DNV GL launches maiden wind-reading Lidar site in Asia

New Korea facility based on European technology tailored to ‘characteristics of APAC region’

Certification body DNV GL has launched its first Lidar verification site in Asia, as demand for the wind-reading technology – a mainstay of measurement campaigns in Europe – grows in the region spurred by the development of larger-scale, locally built turbines and bigger projects.

The near-shore facility, in Youngkwang, South Korea, which is said to have “optimal conditions” for wind power benchmarking, has recently been used by Korean developer DaeHan Energy and Lidar device manufacturer VisionPlus.

“Previously, customers who wished to have their Lidar verified had to send their equipment to our European offices,” said DNV GL Energy Asia Pacific executive vice president Nicolas Renon.

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“With this new site, we will be able to deliver more cost-efficient and higher quality data, tailored to the characteristics of the Asia Pacific region and to support the growth of the fast-growing local wind sector.”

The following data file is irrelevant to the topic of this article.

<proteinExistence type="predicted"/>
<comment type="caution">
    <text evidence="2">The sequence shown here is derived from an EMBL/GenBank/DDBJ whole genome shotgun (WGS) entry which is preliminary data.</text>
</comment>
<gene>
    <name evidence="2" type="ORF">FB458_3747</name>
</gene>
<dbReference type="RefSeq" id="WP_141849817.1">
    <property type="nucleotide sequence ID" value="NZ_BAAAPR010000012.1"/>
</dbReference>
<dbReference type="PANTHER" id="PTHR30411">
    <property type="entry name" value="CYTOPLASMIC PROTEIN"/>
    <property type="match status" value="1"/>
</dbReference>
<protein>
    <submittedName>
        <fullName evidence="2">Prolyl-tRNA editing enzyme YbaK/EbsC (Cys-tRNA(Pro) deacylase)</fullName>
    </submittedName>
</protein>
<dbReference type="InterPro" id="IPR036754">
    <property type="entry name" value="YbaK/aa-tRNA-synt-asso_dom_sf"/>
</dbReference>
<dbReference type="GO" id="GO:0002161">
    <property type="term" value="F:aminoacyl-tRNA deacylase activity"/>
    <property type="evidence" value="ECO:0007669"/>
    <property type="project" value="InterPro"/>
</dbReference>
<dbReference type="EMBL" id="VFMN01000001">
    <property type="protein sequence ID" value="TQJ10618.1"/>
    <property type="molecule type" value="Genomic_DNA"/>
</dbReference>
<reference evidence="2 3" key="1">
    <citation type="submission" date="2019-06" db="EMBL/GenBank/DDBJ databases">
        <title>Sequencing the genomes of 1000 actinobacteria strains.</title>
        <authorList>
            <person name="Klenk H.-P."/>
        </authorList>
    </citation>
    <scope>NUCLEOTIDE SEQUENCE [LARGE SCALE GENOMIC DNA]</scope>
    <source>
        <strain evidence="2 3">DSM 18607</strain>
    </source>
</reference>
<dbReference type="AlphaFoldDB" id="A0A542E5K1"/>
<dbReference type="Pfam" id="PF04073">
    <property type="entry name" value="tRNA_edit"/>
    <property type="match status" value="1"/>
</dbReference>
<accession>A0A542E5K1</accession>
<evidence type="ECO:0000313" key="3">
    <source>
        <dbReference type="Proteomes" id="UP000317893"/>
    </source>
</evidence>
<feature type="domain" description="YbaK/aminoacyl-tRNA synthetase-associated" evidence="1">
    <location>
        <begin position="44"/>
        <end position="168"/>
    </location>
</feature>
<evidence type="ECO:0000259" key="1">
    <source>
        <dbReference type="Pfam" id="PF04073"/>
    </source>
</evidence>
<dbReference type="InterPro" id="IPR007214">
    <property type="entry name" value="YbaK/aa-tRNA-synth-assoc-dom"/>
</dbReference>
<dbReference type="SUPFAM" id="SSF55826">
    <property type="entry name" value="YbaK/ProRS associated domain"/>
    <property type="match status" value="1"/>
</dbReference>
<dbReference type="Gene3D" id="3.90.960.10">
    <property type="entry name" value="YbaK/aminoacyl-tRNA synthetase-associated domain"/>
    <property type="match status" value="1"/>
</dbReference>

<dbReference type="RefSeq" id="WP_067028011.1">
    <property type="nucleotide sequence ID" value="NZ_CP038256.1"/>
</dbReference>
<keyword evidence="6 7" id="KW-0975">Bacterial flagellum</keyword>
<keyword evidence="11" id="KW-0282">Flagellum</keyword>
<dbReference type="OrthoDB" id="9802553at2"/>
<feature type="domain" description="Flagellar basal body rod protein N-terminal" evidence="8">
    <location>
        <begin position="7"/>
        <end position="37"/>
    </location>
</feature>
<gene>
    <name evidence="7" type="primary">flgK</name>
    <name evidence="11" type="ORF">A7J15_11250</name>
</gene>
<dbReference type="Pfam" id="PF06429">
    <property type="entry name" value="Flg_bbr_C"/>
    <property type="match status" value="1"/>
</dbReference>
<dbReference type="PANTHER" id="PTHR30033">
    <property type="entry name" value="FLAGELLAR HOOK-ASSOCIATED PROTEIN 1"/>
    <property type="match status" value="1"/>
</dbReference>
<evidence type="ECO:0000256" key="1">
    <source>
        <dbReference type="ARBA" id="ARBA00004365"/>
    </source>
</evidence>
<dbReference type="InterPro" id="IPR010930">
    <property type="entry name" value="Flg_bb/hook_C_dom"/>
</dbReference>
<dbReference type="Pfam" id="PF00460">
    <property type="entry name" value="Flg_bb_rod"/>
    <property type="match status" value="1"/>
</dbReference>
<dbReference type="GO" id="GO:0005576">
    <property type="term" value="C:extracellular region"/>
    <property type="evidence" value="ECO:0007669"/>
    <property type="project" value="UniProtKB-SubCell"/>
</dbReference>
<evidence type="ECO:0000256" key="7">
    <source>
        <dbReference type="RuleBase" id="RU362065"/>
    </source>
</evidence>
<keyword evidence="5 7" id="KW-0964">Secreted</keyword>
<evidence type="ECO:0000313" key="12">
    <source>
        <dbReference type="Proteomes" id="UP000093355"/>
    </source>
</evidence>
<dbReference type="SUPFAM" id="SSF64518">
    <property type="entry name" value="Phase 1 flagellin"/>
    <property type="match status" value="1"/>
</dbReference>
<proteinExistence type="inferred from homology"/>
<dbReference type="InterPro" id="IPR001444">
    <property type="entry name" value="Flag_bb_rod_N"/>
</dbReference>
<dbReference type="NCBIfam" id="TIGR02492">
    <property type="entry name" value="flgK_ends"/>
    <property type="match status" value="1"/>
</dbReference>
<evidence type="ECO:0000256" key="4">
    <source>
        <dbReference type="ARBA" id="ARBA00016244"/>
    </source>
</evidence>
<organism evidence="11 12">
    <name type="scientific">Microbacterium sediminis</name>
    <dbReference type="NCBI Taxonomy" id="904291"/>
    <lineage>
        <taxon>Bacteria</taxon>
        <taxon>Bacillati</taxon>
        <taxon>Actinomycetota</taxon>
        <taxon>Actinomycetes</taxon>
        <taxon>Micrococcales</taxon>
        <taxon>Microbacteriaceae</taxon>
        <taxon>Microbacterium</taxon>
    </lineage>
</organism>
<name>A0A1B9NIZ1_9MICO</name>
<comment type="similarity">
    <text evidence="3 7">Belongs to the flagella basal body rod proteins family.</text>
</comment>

Lidar – which shoots a laser beam into the sky and measures wind flow by reading the way it ‘scatters’ in the atmospheric particles – is replacing traditional fixed-height meteorlogical masts as a technology that is ‘portable’ and can take measurements up to 200 metres in the air.

DNV GL’s new test site has been developed with input from the company’s team of German Lidar experts, which has been working in the field since 2005.

“In recent years, the demand for Lidar measurement campaigns has been increasing greatly, in Germany alone the demand for Lidar verification has increased by 100% for DNV GL,” said the company, with “similar growth rates are expected in Asia, as the number of new turbine designs from local manufacturers and proposed wind [farms] is expected to increase”.

Last month, Korea installed its first floating Lidar unit, at the site of a 1.4GW offshore wind power complex being developed off the industrial city of Ulsan.

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